For my sins I have been reporting on the FNB Joburg Art Fair for its decade long existence. I shared my insights on its evolution for a number of publications.
Limits and Freedom of Non Free Art - First published in the Mail & Guardian
The Joburg Art Fair sort of prepared us for Instagram. The visual overload of imagery during its inaugural opening in 2008, where Robin Rhode was the featured artist, was a novel sensation. The temporary white cubes demarcating gallery stands in the Sandton Convention Centre were heaving with art. Hanging work salon style was the rage in that first and subsequent years — until gallerists figured that less translates into more sales.
In the decade that this annual art event has existed much has changed: the art, the prices, the galleries and how Artlogic, the founder and organiser of the art fair, have confronted and displaced the event’s commercial function and advanced its “Africanness”. In other respects, such as the ownership of the art industry, the profile of the gatekeepers and how art is valued, nothing has changed.
Most importantly, the fair altered the way we look at art — or don’t look at it, as the case may be. Perhaps not even during the Johannesburg biennales of the late 1990s had so much visual expression been packed into one space. In your first round of the fair on the opening night, you invariably surrender to it being a social event, opting to air kiss instead of scrutinising art.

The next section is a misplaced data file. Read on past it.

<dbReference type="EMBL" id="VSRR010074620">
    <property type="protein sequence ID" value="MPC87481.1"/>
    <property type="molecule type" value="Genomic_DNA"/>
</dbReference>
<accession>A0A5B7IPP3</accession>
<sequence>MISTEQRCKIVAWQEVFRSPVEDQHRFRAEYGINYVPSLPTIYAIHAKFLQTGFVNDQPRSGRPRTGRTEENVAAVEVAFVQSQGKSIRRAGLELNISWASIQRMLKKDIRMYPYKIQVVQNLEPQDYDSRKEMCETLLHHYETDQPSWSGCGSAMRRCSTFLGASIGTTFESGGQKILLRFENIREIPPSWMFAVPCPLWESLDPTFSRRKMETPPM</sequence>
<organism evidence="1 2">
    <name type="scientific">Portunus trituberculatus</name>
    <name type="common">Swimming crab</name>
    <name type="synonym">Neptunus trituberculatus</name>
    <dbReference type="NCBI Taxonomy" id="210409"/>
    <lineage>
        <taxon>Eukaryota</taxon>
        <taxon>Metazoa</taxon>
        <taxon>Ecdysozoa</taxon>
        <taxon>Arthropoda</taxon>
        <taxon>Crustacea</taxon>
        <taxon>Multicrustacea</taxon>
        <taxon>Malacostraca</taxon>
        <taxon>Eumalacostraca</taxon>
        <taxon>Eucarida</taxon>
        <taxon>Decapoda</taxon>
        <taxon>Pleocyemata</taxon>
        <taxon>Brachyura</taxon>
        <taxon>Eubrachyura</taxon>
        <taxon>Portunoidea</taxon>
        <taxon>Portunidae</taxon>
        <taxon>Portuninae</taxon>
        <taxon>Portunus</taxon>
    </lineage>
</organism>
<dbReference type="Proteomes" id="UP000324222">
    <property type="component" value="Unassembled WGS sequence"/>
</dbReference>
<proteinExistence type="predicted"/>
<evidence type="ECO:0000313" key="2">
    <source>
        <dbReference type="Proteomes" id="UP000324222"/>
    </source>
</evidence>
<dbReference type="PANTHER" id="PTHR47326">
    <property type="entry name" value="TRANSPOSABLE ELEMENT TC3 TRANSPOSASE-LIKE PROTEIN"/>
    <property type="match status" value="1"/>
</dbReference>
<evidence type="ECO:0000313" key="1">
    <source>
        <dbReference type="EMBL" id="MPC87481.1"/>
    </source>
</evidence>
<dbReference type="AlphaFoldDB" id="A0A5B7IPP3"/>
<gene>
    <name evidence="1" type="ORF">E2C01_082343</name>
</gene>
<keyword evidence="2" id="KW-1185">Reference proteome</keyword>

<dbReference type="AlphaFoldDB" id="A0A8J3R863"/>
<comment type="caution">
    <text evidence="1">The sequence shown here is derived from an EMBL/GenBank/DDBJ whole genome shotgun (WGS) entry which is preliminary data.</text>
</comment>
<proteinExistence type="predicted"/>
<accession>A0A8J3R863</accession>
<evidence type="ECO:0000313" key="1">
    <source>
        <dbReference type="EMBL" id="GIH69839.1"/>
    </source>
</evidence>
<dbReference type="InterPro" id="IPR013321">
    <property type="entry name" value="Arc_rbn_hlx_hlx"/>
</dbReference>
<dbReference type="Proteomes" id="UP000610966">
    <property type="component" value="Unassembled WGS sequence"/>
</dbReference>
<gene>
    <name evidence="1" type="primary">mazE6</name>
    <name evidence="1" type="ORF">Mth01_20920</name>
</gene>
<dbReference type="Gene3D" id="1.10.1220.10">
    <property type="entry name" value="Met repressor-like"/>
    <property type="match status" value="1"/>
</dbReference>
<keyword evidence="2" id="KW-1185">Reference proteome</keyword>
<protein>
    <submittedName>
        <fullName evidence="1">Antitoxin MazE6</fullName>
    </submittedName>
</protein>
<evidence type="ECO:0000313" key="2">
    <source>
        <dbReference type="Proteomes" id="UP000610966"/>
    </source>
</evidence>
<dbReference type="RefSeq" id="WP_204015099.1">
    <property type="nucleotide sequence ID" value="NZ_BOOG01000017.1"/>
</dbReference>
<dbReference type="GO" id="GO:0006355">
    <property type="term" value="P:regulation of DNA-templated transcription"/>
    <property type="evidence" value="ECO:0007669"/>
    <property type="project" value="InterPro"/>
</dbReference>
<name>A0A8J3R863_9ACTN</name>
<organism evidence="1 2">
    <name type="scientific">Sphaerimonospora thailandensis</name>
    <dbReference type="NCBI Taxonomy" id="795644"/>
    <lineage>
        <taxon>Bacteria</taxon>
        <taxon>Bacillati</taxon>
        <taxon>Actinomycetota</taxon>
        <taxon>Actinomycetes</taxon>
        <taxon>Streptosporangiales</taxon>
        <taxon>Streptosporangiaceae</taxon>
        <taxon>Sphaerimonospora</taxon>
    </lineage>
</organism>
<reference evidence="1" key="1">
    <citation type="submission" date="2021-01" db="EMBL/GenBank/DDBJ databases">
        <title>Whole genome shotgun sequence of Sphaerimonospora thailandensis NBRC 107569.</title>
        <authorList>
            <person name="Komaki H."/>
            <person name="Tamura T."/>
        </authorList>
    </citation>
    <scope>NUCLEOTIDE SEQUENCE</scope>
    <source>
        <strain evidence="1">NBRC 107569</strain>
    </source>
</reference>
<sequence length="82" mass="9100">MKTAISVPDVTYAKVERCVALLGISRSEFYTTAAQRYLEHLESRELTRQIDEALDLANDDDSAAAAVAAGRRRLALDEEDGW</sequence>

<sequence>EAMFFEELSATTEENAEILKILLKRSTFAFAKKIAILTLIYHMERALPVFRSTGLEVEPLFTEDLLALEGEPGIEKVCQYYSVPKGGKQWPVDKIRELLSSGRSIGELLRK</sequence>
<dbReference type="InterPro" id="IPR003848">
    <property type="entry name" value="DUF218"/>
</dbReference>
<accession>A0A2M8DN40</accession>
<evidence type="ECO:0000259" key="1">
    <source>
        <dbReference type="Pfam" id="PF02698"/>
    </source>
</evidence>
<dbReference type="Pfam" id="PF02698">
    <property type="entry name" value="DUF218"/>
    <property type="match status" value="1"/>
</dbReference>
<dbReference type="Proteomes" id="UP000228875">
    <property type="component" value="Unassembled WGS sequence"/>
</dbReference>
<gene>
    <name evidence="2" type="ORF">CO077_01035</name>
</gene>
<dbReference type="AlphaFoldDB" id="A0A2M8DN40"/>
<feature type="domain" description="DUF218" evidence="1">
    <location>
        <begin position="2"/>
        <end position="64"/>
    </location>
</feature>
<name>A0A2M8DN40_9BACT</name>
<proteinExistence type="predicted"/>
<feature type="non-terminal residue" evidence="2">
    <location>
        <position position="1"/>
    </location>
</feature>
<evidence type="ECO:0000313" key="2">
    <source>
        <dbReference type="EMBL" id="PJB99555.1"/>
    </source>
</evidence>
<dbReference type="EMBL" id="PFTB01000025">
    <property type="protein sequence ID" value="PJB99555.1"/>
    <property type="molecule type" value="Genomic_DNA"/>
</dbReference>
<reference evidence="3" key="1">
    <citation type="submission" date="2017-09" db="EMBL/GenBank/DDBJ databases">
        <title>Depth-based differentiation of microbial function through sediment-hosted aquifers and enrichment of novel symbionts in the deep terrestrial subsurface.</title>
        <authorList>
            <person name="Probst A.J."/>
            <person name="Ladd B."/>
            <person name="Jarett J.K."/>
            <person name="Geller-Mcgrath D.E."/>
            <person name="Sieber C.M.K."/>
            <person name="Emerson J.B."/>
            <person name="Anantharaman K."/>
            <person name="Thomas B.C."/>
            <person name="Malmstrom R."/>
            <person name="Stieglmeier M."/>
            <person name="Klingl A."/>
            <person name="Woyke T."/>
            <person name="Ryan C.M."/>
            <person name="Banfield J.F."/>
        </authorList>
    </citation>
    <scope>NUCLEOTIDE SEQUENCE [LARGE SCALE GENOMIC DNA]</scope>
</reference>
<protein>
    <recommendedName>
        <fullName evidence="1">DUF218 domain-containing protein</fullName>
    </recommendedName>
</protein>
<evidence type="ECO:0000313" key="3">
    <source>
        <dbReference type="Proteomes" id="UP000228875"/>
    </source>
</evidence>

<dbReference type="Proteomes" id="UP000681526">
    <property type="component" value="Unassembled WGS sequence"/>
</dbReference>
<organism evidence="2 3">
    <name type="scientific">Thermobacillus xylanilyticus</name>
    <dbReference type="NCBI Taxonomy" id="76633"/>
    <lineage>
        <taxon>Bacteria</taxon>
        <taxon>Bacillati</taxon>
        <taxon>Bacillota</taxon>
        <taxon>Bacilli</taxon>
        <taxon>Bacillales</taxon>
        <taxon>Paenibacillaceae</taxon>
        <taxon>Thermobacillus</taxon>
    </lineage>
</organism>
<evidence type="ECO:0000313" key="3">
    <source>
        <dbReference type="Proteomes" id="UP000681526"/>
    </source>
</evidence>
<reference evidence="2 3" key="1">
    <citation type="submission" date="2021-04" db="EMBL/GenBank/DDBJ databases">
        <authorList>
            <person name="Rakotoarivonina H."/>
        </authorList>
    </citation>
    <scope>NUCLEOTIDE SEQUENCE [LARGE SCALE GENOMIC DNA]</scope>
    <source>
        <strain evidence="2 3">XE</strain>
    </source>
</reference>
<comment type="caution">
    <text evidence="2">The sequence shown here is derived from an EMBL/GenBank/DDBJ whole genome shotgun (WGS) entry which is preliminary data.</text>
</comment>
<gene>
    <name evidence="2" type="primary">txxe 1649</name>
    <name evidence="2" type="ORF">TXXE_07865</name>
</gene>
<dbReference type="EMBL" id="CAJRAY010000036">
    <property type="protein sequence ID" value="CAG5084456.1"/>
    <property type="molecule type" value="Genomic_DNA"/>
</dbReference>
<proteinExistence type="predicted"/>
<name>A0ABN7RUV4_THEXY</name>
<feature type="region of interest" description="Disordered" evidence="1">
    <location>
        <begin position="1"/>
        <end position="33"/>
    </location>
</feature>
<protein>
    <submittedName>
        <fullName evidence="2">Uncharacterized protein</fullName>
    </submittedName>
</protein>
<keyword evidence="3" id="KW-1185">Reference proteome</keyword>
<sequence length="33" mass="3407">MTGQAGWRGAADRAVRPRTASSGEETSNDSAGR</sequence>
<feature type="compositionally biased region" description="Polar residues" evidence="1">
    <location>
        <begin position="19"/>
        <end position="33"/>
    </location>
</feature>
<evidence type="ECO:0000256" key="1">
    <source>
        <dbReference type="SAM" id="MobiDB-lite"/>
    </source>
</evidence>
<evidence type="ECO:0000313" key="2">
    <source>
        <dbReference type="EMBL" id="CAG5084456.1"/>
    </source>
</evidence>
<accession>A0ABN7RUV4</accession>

When visitors leaned in closely to an artwork it was not to study a mark or brushstroke but to see what had seemingly been treated as top secret for so long; the price. It wasn’t quite like the #GuptaLeaks. The truth was sometimes less ugly than you had imagined.
This set a tone that shaped exchanges and formal communication about the fair. Its success or effect was always measured numerically. This was one way of processing all the art — with so much on view it was tricky for commentators, curators and gallerists to extrapolate truths about visual expression. Carry on reading here
How the Joburg Art Fair found its feet...
For The Times I wrote a shorter piece looking at a few of the highlights
I was one of its most voracious critics. Back then it was a jumbled art supermarket with galleries flogging old works that had been knocking about in their store-rooms.
The then organiser and director, Ross Douglas of Artlogic, who has since sought out greener pastures in France, where he's pursuing other expos, was like the first gold digger to arrive before the Gold Rush of 1886.
He was blustering his way through unknown territory, knowing sponsorship deals could be lucrative, African art was a veritable goldmine and floor space of the Sandton Convention Centre could be prime art property.
Back in 2008, it was a very South African affair, so the African tag used to generate international attention was a bit of a misnomer. Carry on reading here